The Rev. Douglas Miles made an astute observation this week amid the continuing limbo at City Hall. The veteran leader of BUILD said faith and civic groups have started to come to the realization that they need to work together to develop a shared vision for Baltimore’s future and not wait around for a mayor or other political leader to provide one. The uncertainty and disruption caused by former Mayor Catherine Pugh’s political downfall amid the Healthy Holly scandal, he said, “forces us to take our eyes off of any political officeholder as a savior of the city.”
He’s onto something there. Baltimore is culturally conditioned to look for its mayor to be a superhero, someone who will solve every problem and direct every important thing that happens here, from urban redevelopment to street festivals. Perhaps it’s a nostalgia hangover from the William Donald Schaefer years (heavy on the recollection of the City Fair and Inner Harbor and “do it now” but scrubbed of memories of heavy population loss and insider-dealing). We keep expecting a savior, as Mr. Miles puts it, whether that was in the form of the best and the brightest luster of Kurt Schmoke, the raw ambition of Martin O’Malley, the moxie of Sheila Dixon, or the family legacy of Stephanie Rawlings-Blake.
And what have we gotten? A population poised to drop below 600,000. Redevelopment on the waterfront and decay beyond it. A school system that struggles to cobble together resources for the basics when it faces children with boundless needs. An opioid epidemic unparalleled in the state and a murder rate unparalleled in the nation. A legacy of social and racial injustice that exploded in anger after Freddie Gray’s death.
So we turned to Catherine Pugh. (The “we” here is appropriate; The Sun endorsed her.) She had been on the streets of West Baltimore during the unrest and held the promise of uniting the city. She had experience in state and local government and a no-nonsense attitude. But she was no Superwoman either. Even before the Healthy Holly scandal that brought down her mayorship, her administration was rife with mistakes, the most serious of which — her bumbling effort to name a police commissioner — might have fatally wounded her political fortunes had she not pulled another prospective Superman (Police Commissioner Michael Harrison) out of her hat.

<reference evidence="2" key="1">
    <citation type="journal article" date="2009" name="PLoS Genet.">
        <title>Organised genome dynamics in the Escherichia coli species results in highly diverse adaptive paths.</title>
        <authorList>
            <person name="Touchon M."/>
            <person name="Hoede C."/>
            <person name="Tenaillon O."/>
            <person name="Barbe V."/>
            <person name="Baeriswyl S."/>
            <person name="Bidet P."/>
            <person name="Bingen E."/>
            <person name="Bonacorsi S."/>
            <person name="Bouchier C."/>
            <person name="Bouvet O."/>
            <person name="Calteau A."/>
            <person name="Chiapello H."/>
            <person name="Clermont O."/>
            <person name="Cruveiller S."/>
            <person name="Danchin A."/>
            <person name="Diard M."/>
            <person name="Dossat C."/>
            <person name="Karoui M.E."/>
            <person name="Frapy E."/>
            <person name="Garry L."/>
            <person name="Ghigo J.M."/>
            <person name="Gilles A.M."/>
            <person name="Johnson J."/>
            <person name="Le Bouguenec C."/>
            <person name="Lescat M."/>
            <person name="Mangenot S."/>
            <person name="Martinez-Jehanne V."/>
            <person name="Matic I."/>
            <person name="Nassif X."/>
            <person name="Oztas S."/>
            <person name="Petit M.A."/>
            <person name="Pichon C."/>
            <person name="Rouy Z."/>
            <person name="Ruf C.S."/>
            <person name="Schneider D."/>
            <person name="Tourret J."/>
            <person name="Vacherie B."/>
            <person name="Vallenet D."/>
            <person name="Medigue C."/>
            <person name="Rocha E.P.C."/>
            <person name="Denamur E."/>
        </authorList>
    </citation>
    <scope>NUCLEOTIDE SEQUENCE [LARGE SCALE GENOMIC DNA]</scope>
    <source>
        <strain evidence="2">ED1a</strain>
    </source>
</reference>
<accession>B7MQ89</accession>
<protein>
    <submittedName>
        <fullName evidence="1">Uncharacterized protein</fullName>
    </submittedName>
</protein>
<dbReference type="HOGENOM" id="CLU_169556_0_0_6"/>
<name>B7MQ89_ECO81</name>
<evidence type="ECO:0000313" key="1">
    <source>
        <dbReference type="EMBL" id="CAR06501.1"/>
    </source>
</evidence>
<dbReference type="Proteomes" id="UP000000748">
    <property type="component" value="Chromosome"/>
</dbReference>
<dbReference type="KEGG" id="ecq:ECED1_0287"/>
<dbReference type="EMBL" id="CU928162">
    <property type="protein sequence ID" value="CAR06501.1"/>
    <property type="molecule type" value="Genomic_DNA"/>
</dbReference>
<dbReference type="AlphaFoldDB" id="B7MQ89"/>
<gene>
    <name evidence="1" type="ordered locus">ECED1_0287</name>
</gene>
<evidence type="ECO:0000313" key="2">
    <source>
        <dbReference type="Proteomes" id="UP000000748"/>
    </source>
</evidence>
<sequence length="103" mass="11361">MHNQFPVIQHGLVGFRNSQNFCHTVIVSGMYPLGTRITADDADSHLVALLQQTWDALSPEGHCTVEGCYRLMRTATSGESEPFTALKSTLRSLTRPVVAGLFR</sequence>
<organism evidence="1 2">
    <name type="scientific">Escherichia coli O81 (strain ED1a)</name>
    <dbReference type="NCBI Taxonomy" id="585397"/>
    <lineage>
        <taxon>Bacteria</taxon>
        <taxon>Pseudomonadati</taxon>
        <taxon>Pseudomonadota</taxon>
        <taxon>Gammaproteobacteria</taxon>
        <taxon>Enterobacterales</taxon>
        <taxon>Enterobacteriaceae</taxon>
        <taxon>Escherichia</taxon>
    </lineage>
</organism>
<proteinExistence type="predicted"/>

We don’t mean to say that neither she nor any of the other mayors accomplished anything of note. They did. But the advances they made tended to be incremental — say, an improvement in the murder rate from horrific to merely abominable — and were ignored or forgotten from one administration to the next.
Given Ms. Pugh’s resignation Thursday, Baltimore will elect a new mayor next year, and we expect another crowded race, likely featuring several qualified candidates with compelling ideas for how to move the city forward. In the meantime, City Council members are pursuing changes to Baltimore’s charter to tip the balance of power somewhat away from the mayor.
We welcome both debates, but we also recognize that we can’t legislate our way to a good mayor, nor can a good mayor by himself or herself fix all of Baltimore’s woes. Important as a mayor has always been to Baltimore’s sense of itself and its possibilities, the willingness of tens of thousands of us to commit to this city matters more.
The energy is already there — in the Ceasefire movement or the parents and students who rallied for more school funding or the land trusts that are starting to pop up in the city — to allow local residents to guide the development of their own communities. We need a mayor who embraces and enhances other people’s ideas to raise up this city, not one who bristles at them. We need a mayor who makes city government a partner to the investments in effort and capital Baltimore needs, not an obstacle to them. We need a mayor who will provide other leaders in and out of government with the opportunity to shine, not fear them as rivals.
We need to stop waiting for a superhero, and we need our elected leaders to stop trying to be one. No single person can set Baltimore on the right path — but 600,000 of us can.